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Default Re: Brand new dinged up New Beats

Send them back. The flea bites are concerning. I've never had one spread, but I've seen it happen.
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Old 07-15-2017, 05:28 PM
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Default Re: Brand new dinged up New Beats

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Originally Posted by Mike Stand View Post
Personally, I've learnt to be a little more tolerant of perceived imperfections in products, especially cymbals.

I think we're too accustomed to everything made to look perfect nowadays. "Oh dear, this apple has a blemish and is not perfectly round" Doesn't matter if it's an organically farmed, in-season, delicately handpicked apple at just the perfect ripeness, it has to be completely unblemished and just the perfect shape otherwise "I'm not going to eat it". What's the purpose of an apple? To look "perfect" or to taste great?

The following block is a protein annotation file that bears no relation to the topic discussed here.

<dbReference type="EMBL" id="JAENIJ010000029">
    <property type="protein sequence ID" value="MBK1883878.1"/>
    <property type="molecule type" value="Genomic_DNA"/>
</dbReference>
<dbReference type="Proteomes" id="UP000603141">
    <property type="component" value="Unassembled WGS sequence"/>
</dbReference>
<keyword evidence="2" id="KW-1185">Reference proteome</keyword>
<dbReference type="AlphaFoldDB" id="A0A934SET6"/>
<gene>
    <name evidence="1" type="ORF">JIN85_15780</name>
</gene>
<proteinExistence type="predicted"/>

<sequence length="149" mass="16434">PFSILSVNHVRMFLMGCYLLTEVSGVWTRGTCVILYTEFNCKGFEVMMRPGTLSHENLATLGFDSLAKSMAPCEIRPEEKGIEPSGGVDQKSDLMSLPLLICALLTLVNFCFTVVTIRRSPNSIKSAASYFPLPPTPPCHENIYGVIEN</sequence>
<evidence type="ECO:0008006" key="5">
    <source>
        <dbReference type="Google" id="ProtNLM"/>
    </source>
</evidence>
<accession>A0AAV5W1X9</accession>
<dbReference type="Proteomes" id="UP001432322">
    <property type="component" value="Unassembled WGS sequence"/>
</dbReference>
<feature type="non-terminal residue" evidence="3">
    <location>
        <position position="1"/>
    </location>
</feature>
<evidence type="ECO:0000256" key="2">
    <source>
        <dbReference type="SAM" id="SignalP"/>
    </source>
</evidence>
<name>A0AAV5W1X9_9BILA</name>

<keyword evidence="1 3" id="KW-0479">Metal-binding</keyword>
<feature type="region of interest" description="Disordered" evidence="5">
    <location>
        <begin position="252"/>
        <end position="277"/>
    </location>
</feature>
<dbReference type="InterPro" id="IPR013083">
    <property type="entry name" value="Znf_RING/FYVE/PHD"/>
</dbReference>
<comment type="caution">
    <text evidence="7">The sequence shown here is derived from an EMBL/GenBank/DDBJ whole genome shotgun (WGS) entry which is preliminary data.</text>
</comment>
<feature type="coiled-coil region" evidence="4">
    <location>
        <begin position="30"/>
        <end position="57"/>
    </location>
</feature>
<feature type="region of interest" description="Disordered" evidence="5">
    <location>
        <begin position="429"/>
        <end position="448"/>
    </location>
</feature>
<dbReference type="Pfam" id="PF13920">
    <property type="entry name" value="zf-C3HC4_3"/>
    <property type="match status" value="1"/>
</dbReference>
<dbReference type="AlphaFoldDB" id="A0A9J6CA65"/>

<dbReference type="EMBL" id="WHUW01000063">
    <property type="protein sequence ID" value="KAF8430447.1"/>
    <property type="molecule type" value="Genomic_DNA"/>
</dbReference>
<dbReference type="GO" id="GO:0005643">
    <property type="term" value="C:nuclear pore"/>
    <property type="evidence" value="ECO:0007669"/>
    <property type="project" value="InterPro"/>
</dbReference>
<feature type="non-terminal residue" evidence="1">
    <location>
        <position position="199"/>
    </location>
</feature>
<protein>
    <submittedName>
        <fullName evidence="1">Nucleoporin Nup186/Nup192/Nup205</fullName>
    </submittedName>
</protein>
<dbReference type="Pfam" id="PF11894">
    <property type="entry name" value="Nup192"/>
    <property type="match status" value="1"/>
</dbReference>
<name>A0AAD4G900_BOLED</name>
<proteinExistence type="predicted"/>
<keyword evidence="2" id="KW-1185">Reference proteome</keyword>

Cymbals are the same, once you get a really great sounding model, why discard it because of (superficial) visual imperfections?
While I respect your take on the matter, we are all genetically programmed differently when it comes to accepting things for what they are, and as with the case of the cymbals in question, part of the charm of investing in something new, is actually getting something new.

This case is about principal with me, nothing more. New is new, and new should be new, not creased, dented, dinged, scratched, or marred. That's why there's a flourishing used market industry out there, for items and things just like this.
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Old 07-15-2017, 05:29 PM
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Default Re: Brand new dinged up New Beats